“We are seeing organizations retain more of their risk on the traditional side, with higher deductibles and such, and then transfer some of that retained risk through parametric covers,” said Gupta.
“We have seen organizations that value having the payouts available to them very quickly. And we are seeing organizations that have had poor experience with claims go towards a cleaner parametric cover, or simply add parametric covers for any gaps in their traditional coverage.”
But even so, he added, “I think it’ll take a few more years for it to really become mainstream.” &
A recent lawsuit between New York State and Amazon has officially been dismissed by the New York State Appeals Court.
To increase employee safety in the workplace, South Bay Wire and Cable Company implemented an incentives program that achieved massive results.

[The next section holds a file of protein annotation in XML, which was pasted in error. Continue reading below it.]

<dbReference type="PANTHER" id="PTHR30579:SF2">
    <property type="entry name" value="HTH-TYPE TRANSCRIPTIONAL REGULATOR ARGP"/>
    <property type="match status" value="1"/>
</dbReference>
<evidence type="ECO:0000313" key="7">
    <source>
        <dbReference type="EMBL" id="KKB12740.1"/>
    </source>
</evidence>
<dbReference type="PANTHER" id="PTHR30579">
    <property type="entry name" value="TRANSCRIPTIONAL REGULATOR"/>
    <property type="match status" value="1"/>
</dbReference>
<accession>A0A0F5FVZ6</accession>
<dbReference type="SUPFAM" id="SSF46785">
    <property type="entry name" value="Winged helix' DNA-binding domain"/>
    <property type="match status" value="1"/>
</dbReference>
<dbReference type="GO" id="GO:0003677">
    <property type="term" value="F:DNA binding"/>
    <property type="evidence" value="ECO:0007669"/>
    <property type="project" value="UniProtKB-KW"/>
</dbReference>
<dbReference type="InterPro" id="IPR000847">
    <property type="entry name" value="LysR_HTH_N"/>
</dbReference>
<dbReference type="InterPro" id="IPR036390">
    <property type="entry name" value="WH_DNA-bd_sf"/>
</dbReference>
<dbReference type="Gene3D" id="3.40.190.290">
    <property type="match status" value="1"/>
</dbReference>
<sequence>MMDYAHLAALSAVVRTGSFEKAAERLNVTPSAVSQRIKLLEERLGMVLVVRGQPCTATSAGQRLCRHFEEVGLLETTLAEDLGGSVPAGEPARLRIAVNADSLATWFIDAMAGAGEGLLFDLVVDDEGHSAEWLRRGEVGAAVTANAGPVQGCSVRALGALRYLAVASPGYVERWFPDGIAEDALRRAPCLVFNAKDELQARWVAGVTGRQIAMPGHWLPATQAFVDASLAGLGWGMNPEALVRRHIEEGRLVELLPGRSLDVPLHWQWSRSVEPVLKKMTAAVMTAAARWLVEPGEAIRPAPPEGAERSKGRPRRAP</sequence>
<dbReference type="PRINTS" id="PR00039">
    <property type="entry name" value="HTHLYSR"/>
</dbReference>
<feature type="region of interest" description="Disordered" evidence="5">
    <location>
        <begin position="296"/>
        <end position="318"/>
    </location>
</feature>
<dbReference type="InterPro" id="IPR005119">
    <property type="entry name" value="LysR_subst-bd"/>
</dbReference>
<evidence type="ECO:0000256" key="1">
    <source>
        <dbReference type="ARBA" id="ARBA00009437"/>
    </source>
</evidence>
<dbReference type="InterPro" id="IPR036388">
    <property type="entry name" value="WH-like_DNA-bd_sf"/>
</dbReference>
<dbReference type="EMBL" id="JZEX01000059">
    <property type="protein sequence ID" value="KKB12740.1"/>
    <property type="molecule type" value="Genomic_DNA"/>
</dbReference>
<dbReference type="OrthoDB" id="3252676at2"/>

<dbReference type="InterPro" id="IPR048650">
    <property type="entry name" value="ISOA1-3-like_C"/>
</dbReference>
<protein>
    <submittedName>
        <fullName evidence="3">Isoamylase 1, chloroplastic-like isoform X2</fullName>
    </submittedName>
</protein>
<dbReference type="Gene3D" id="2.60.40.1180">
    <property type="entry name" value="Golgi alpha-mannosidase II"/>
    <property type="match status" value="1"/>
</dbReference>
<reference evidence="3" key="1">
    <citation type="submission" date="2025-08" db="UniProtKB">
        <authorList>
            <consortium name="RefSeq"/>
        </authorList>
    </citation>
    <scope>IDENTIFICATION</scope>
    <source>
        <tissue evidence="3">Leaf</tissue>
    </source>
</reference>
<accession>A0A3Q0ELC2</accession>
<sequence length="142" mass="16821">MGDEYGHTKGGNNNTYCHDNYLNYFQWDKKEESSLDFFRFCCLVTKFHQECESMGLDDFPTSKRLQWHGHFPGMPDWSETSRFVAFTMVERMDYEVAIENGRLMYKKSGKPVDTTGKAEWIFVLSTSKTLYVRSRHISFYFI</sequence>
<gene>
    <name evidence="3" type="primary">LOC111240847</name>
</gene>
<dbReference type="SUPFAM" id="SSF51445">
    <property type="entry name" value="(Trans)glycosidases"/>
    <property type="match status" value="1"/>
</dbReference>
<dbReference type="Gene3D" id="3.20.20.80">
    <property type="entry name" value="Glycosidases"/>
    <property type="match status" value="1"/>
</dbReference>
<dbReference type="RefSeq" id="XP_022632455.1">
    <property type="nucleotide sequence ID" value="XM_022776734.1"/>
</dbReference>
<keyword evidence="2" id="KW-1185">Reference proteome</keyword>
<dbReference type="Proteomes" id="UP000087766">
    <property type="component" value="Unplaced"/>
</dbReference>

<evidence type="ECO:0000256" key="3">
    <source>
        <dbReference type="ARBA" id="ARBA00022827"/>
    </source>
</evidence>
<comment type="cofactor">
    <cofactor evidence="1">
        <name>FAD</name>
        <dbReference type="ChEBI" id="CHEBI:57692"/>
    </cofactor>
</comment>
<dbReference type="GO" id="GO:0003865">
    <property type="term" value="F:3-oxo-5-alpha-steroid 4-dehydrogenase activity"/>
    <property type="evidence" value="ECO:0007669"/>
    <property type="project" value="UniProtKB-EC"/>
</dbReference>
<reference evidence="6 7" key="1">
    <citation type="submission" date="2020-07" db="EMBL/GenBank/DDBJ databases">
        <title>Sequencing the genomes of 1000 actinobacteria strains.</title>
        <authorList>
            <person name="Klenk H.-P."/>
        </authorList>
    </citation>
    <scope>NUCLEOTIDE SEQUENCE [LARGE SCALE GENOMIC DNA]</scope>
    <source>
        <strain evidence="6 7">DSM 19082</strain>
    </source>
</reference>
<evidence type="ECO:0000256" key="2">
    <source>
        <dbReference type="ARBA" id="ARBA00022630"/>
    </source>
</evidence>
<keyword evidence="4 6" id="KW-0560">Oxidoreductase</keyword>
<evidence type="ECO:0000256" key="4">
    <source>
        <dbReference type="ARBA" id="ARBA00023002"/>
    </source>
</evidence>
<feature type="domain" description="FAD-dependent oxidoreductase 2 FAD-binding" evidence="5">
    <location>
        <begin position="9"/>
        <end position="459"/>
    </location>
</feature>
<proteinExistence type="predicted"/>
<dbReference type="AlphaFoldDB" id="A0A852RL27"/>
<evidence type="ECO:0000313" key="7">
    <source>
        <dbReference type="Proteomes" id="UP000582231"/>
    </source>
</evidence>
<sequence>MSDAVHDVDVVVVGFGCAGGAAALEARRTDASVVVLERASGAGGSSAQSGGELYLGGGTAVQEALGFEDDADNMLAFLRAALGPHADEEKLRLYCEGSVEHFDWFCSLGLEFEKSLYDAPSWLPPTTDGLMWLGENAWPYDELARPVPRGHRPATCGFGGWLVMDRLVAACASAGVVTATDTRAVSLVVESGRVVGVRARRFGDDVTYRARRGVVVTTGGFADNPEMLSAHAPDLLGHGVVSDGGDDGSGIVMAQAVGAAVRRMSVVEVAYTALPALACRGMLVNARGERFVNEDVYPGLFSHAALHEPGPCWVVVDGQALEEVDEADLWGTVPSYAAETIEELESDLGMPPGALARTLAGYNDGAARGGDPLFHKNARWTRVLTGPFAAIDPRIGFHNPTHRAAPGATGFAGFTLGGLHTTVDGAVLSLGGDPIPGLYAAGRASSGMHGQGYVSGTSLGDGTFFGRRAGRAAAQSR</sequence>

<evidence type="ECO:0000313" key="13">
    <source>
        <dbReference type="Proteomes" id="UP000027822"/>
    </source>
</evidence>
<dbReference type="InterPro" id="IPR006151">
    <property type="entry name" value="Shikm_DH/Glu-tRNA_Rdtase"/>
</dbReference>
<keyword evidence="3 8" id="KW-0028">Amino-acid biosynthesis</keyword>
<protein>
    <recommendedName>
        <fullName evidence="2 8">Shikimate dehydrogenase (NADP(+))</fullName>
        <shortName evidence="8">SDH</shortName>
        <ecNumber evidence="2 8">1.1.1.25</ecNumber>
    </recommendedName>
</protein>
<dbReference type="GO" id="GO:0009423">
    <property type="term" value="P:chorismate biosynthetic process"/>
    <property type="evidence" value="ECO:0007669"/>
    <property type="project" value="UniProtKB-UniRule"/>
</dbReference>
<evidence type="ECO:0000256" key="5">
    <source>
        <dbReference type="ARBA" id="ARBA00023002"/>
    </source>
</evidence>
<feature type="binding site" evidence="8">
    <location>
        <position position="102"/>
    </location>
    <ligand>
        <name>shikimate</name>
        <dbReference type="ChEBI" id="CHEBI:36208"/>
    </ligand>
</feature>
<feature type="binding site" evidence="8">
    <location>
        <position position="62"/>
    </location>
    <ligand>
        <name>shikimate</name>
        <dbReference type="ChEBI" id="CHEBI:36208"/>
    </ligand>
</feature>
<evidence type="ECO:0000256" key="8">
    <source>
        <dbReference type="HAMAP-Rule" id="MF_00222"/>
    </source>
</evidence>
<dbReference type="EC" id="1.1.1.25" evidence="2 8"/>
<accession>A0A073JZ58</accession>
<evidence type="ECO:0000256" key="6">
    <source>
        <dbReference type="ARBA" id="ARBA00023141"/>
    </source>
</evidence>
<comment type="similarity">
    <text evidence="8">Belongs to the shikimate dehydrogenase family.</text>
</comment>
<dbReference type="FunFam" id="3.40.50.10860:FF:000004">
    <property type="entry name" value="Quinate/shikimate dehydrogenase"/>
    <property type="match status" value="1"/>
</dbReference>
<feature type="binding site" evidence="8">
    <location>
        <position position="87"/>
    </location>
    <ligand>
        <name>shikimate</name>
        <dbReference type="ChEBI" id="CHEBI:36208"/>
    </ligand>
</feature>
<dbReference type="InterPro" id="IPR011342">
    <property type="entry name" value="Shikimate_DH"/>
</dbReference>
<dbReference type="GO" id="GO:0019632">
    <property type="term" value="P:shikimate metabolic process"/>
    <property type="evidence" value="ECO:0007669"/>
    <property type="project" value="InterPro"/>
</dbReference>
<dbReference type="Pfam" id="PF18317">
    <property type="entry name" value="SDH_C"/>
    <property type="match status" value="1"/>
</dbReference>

Developing a MAP will go a long way in strategic workers’ comp claims management.
Rising Star Nick Long shares why he’s keeping his eye on the “Silver Tsunami,” rising inflation prices and more.
Ensuring top notch DEI measures in your company’s employee benefits is essential, which is why more execs are upping their efforts.
The band ABBA files a trademark infringement suit on Abba Mania, a British cover band currently performing ABBA songs.
We spoke with Brown & Brown’s managing director of cyber risk solutions about what lies ahead in cyber insurance and what makes this such an interesting market to work in.
Where will environmental risks take us in 2022? The repercussions will breed both legal consequences and a lot of social change.
The best of R&I and around the web, handpicked by our editors.